Pianos Become The Teeth | Live Review
Pianos Become The Teeth @ The Exchange, Bristol. 27.01.14.
The band drift between old and new material leading the audience through a myriad of textures.
Tightly wound harmonies and resounding bass seem to open the doors of the Exchange for me as New Native carpet the stage with pensive noise. Pairing an emo-revival drawl with instrumentation akin to Biffy Clyro’s ‘Puzzle’, their set drifts between somber steps that quicken to a punk sprint with surprising efficiency. However, it’s a pace that unfortunately dissipates as Talons are passed the torch.
Channeling the spirit of The Pax Cecilia and Godspeed You! Black Emperor Talons’ six members buck to a cacophonous drone of their own making. Cinematic moments of inspiration shine through the din but are swamped in a terrible deluge of noise that offers no distinction to any instrument other than transforming the violin into a screeching banshee. It’s disheartening, had those moments been given the room they needed it would have been an engrossing performance.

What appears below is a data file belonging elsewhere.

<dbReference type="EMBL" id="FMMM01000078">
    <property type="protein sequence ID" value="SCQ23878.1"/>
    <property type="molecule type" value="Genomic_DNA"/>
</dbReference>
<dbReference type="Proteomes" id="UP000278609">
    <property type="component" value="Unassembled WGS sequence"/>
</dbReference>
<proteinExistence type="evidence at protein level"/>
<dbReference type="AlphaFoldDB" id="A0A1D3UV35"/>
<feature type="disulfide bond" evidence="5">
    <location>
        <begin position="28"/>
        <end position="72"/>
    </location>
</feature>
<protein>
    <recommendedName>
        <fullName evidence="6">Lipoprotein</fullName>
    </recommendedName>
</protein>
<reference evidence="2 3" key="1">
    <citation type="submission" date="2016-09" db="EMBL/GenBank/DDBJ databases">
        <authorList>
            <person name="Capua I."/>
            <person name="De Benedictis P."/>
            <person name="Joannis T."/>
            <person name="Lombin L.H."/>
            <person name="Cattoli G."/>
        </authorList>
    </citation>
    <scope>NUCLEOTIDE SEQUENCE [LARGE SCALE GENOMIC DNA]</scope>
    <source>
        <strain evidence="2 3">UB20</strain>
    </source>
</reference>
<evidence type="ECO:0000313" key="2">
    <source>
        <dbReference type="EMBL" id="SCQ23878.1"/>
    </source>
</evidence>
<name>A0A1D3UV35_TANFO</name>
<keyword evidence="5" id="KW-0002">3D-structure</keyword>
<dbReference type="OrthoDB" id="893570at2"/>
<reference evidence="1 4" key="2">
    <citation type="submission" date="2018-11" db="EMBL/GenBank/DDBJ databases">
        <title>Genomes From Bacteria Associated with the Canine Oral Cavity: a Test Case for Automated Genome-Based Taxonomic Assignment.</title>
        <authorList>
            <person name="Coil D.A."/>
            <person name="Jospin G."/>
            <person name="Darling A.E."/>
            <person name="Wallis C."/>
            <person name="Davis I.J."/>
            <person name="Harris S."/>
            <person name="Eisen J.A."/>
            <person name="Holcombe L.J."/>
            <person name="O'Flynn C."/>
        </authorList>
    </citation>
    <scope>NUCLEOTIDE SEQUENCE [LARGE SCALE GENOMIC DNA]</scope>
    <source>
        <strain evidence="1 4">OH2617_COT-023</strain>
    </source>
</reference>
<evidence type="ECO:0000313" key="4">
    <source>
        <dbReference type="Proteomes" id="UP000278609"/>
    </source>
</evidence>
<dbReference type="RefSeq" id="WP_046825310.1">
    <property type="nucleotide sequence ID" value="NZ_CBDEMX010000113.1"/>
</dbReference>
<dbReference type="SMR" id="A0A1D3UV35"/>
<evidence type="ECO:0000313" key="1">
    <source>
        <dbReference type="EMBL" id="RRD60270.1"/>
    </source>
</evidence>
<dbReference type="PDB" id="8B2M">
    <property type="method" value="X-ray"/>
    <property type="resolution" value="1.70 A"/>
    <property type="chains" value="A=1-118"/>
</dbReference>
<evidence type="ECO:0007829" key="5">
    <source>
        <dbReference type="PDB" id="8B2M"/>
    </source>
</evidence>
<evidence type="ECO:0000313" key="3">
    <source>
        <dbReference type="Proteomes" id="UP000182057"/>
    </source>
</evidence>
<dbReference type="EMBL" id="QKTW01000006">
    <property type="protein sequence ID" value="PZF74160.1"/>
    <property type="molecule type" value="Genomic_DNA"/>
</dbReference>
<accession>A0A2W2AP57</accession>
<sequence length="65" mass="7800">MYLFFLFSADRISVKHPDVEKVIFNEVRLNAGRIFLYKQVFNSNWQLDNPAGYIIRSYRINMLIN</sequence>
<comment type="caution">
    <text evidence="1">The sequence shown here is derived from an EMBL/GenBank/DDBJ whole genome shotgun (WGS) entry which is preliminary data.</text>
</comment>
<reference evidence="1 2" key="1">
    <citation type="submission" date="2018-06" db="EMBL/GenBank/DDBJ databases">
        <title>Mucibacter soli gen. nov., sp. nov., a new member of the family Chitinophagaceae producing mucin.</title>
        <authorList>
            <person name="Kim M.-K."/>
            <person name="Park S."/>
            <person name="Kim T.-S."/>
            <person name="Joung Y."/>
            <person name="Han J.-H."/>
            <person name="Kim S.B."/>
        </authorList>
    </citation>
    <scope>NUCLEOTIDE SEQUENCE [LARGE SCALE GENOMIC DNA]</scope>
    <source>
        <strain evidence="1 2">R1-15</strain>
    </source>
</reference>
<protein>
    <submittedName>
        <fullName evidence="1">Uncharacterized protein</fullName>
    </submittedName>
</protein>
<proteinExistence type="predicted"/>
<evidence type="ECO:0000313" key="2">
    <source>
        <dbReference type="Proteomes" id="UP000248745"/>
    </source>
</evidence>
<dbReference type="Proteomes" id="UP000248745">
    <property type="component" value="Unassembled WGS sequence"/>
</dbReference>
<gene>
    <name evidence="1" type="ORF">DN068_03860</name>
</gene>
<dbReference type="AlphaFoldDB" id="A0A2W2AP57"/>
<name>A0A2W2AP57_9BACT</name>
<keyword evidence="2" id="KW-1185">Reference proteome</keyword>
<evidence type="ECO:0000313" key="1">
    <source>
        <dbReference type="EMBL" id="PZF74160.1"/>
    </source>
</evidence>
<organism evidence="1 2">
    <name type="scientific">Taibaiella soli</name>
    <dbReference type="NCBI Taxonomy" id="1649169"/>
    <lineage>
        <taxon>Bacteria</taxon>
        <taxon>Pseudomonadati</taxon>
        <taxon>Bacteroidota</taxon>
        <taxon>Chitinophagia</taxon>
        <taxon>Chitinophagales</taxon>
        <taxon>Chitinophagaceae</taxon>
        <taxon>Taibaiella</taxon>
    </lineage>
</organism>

The sour taste left in my mouth is quickly forgotten within seconds as Silver Snakes’ Alex Estrada unleashes a guttural roar on stage, I have to look twice to make sure it’s not Dustin Kensrue up there kick starting Thrice’s comeback. Raw and exposed, Silver Snakes deliver a penultimate act that traipses through a dirt-ridden bog, emerging in a wash of sweet dissonance and crushing crescendos. The crackle of battered and bruised instruments lingers like a fog on stage, pierced only as a tall figure clutches the microphone in his hand.
Any worries that Pianos Become The Teeth have lost their power on stage are instantly quelled with the first notes of ‘Ripple Water Shine’. Though restrained and lacking the abrasive intensity of their previous two records, Pianos’ prove they are still masters of highly charged emotive music; Durfey’s trembling vocals so vulnerable yet sure throughout.
The ‘Keep You’-heavy set list surrenders to ‘Old Pride’ and ‘The Lack Long After’, transforming the room from a gentle breeze to a maelstrom of noise. Both audience and band collapse into a furor as the powerful ‘Filial’ and ‘I’ll Be Damned’ careen through the room, leaving ‘Keep You’ in the dust.
The band continues to drift between old and new leading the audience through a myriad of textures and moods, wrapping the evening up with album closer ‘Say Nothing’. Those last 7 minutes cascade like waves, the solemn ending slowly coaxing me like the gentle touch of the shore. Despite feeling that tonight’s highlights rested on the shoulders of their older material, Pianos Become The Teeth have begun the UK leg of the tour with a confidence and sureness that will only grow with each passing date.
Check out ‘Repine’ right here: